LeBlanc Appointed AAHPM Fellow
Duke Cancer Institute
Thomas LeBlanc, MD, MA, MHS, was recently appointed a fellow of the American Academy of Hospice and Palliative Medicine (AAHPM). Dr. LeBlanc, a cell therapy and hematologic malignancies specialist as well as a medical oncologist and palliative medicine specialist, was also recognized by AAHPM in 2015 as an Inspirational Leader Under 40. more...
Grants & Gifts
Eleven Additional Cancer Research Projects Underway With Pelotonia Funding
The Ohio State University Comprehensive Cancer Center
James Cancer Hospital & Solove Research Institute

Eleven breakthrough cancer research ideas have received funding from Pelotonia, the annual cycling movement that has raised more than $130 million for cancer research efforts at The Ohio State University Comprehensive Cancer Center - Arthur G. James Cancer Hospital and Richard J. Solove Research Institute. The 2017 Pelotonia Idea Grants Program projects range from understanding the protective effects of female hormones against melanoma and helping breast cancer patients navigate treatment choices to identifying new genes linked to aggressive prostate cancer and understanding the role of specific genetic mutations in an aggressive form of leukemia. more...
Research Teams Awarded More Than $4.7 Million in Funding
The Wistar Institute
Scientists at The Wistar Institute have secured more than $4,720,000 in research funds. The awards include a grant from The Pew Charitable Trusts in the amount of $1 million over three years for the recruitment of three new faculty members at the assistant or associate professor levels. The addition of the new investigators will support the expansion of Wistar's immunotherapy and vaccine programs designed to identify innovative preventive and treatment methods against emerging infectious diseases and cancer. more...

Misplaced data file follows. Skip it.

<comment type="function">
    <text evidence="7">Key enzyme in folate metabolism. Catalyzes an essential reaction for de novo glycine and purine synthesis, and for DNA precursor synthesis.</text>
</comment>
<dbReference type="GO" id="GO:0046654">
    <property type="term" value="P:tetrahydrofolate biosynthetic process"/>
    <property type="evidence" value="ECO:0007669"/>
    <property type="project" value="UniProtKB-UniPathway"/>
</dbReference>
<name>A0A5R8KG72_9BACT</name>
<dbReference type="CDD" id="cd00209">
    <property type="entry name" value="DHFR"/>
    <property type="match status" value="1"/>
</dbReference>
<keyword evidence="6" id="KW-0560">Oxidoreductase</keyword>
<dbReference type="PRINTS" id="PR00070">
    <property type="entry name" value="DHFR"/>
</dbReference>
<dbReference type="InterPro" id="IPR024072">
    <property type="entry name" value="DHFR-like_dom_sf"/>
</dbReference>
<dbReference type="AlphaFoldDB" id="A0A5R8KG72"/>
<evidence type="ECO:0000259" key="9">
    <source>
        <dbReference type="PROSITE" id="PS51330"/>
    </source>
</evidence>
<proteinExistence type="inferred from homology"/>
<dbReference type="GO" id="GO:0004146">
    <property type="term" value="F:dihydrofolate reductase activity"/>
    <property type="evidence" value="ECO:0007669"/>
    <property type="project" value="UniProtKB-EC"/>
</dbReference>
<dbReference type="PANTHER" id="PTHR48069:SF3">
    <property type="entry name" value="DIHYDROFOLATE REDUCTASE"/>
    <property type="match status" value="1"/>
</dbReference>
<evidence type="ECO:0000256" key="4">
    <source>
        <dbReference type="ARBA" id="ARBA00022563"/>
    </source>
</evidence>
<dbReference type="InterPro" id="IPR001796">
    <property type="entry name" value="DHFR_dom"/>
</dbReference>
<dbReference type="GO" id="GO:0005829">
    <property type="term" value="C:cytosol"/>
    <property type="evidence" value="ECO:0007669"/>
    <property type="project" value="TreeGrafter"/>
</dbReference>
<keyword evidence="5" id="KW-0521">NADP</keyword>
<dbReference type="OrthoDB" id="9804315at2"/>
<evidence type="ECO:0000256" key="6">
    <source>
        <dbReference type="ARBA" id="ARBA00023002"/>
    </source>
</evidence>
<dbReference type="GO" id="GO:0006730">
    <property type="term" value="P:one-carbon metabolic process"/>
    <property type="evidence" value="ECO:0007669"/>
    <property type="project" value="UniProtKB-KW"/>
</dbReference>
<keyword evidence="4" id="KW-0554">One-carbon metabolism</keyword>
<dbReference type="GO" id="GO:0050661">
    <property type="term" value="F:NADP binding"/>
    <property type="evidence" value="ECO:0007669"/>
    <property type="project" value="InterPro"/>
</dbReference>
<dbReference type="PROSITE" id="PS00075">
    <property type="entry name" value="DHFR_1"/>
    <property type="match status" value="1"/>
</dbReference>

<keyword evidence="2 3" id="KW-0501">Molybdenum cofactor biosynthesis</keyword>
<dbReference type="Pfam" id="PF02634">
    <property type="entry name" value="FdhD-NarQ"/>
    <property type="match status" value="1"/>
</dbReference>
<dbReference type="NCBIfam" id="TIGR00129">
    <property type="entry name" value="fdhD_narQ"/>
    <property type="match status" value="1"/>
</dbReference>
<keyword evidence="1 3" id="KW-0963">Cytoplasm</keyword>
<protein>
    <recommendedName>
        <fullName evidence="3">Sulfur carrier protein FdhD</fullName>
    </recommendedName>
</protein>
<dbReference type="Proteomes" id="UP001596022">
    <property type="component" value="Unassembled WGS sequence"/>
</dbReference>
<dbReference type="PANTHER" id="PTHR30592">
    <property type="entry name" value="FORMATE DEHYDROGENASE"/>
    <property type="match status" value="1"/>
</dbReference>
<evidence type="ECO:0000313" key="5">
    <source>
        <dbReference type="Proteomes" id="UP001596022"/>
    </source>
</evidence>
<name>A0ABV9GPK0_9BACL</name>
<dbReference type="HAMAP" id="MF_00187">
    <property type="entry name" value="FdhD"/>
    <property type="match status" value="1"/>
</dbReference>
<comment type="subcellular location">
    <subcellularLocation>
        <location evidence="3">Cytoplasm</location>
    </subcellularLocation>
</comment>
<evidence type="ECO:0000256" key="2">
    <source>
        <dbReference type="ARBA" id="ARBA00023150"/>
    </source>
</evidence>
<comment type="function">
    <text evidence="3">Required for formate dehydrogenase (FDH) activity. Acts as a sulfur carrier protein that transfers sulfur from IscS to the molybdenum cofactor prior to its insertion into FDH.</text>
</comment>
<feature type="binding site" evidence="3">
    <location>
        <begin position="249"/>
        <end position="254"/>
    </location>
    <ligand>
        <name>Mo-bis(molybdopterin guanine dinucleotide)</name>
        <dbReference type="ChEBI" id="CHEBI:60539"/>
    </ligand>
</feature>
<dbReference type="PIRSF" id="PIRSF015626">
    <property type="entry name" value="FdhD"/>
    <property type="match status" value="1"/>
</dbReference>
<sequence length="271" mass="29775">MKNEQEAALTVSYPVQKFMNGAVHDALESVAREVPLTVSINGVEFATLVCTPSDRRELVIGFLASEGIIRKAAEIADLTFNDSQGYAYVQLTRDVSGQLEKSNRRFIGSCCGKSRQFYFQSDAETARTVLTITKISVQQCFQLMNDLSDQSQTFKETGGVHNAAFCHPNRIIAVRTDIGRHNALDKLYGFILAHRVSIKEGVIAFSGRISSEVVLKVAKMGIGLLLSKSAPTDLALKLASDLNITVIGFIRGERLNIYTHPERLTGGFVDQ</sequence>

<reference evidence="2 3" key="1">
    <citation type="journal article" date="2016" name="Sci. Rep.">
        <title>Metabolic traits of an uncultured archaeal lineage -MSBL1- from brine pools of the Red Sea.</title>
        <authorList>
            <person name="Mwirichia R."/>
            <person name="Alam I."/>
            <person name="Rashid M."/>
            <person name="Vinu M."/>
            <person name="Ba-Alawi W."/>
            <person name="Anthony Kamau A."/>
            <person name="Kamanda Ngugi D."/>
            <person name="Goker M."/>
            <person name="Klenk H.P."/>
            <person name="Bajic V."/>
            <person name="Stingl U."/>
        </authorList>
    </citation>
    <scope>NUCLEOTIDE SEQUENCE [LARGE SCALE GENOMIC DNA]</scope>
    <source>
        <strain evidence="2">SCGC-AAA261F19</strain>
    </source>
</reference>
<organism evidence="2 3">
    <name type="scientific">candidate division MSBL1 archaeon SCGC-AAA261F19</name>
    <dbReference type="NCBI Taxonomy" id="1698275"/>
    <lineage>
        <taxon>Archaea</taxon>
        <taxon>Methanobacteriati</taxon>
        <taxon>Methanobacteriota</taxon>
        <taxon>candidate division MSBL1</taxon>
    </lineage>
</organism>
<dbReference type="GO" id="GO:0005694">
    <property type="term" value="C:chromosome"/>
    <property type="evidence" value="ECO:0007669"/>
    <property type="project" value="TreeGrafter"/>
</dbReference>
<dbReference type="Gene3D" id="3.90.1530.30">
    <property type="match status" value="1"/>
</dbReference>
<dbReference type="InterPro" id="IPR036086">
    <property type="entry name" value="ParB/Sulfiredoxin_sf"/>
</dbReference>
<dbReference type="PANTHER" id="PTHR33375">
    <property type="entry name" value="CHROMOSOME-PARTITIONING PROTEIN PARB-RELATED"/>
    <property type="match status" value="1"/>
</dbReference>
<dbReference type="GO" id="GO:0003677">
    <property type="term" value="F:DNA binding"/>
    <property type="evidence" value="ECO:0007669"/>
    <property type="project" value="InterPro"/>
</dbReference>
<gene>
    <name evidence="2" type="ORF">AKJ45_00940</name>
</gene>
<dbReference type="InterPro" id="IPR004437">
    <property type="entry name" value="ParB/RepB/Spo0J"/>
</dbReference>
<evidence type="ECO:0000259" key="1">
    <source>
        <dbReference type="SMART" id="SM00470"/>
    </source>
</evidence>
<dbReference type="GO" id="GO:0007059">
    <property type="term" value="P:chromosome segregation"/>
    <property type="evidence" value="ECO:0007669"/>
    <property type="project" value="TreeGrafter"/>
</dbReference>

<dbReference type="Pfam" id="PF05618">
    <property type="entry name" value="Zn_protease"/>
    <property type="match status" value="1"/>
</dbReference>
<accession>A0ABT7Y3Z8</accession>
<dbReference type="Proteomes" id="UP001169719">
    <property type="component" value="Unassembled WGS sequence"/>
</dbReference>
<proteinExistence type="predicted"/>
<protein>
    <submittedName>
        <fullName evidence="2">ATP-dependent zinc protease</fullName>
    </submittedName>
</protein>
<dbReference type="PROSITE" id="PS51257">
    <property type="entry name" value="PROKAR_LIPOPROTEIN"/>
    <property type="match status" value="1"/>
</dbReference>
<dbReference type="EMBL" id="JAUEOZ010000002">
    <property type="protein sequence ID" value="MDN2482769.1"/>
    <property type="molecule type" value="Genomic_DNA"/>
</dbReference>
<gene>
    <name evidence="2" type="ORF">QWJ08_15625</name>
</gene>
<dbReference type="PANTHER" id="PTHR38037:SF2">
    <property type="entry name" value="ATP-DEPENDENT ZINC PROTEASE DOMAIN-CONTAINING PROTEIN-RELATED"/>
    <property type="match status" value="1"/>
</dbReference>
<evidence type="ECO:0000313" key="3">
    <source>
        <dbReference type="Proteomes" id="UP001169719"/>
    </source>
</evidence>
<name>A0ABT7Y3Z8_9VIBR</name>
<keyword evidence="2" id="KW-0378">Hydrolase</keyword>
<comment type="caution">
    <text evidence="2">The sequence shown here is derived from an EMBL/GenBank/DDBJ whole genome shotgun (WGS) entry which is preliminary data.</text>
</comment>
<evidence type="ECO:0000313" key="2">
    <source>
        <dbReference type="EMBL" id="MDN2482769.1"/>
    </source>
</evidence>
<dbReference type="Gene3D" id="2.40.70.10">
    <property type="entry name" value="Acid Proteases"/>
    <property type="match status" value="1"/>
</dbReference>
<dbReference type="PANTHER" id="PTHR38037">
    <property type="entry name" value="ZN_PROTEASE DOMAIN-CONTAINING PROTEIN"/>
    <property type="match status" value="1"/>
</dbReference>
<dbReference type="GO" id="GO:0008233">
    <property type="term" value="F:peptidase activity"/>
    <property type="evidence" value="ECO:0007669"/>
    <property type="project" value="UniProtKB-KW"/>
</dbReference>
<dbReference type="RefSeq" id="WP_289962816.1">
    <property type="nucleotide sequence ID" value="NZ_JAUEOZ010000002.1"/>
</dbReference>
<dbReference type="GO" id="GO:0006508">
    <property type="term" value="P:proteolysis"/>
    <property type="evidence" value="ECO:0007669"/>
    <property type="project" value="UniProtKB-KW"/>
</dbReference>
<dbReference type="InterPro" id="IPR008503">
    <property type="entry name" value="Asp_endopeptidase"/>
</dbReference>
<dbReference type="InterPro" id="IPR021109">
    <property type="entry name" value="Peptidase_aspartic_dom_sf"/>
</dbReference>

Nearly $2.8 Million Garnered for Studies on Origins, Effects and Treatment of Cancer
Roswell Park Cancer Institute
Researchers at Roswell Park Cancer Institute have received $2.77 million in new funding from federal agencies, the Breast Cancer Research Foundation and the Roswell Park Alliance Foundation for projects to advance cancer research and treatment. Two Roswell Park researchers were awarded competitive grants from federal agencies: James Mohler, MD, and Eugene Kandel, PhD. In addition, Christine Ambrosone, PhD, and Chi-Chen Hong, PhD, received a grant from the Breast Cancer Research Foundation. more...
Effort to Identify New Options for Ovarian Cancer Patients Receives Nearly $2 million
The University of Kansas Cancer Center
Researchers at The University of Kansas Cancer Center recently received an R01 grant to advance their work, Targeting Kinesin Family Member 15 for the Treatment of Cancer. The study is being funded with a three-year, $1.8 million grant. Principal Investigators Andrew K. Godwin, PhD, Anuradha Roy, PhD, and Frank Schoenen, PhD, will lead the research. more...
$1.7 Million NIH Grant Awarded to Study Prevention of Radiation-Induced Cancer
UAMS Winthrop P. Rockefeller Cancer Institute
A $1.7 million grant from the National Cancer Institute of the National Institutes of Health will allow a University of Arkansas for Medical Sciences researcher to study a potential new therapy to reduce the risk of blood cancer caused by ionizing radiation. Daohong Zhou, MD, was awarded the grant for his research team's work addressing whether the ability to restore the fitness of a person's hematopoietic stem cells after they undergo radiation can prevent blood cancers such as leukemia or bone marrow disorders known as myelodysplastic syndrome, all of which are induced by ionizing radiation. more...